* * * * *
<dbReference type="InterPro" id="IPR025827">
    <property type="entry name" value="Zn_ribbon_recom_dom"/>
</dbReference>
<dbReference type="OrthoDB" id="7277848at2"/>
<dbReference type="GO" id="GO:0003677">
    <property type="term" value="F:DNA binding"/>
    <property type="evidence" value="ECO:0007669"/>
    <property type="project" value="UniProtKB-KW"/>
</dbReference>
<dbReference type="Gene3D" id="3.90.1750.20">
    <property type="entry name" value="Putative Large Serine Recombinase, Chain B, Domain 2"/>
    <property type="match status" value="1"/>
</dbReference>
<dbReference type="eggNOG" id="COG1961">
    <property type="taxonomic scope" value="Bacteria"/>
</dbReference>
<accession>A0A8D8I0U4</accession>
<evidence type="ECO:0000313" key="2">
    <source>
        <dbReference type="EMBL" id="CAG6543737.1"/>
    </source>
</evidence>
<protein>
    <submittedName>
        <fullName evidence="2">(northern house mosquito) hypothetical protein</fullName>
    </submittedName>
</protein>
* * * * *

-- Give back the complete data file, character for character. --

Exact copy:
<dbReference type="InterPro" id="IPR025827">
    <property type="entry name" value="Zn_ribbon_recom_dom"/>
</dbReference>
<dbReference type="OrthoDB" id="7277848at2"/>
<dbReference type="GO" id="GO:0003677">
    <property type="term" value="F:DNA binding"/>
    <property type="evidence" value="ECO:0007669"/>
    <property type="project" value="UniProtKB-KW"/>
</dbReference>
<dbReference type="Gene3D" id="3.90.1750.20">
    <property type="entry name" value="Putative Large Serine Recombinase, Chain B, Domain 2"/>
    <property type="match status" value="1"/>
</dbReference>
<dbReference type="eggNOG" id="COG1961">
    <property type="taxonomic scope" value="Bacteria"/>
</dbReference>
<accession>A0A8D8I0U4</accession>
<evidence type="ECO:0000313" key="2">
    <source>
        <dbReference type="EMBL" id="CAG6543737.1"/>
    </source>
</evidence>
<protein>
    <submittedName>
        <fullName evidence="2">(northern house mosquito) hypothetical protein</fullName>
    </submittedName>
</protein>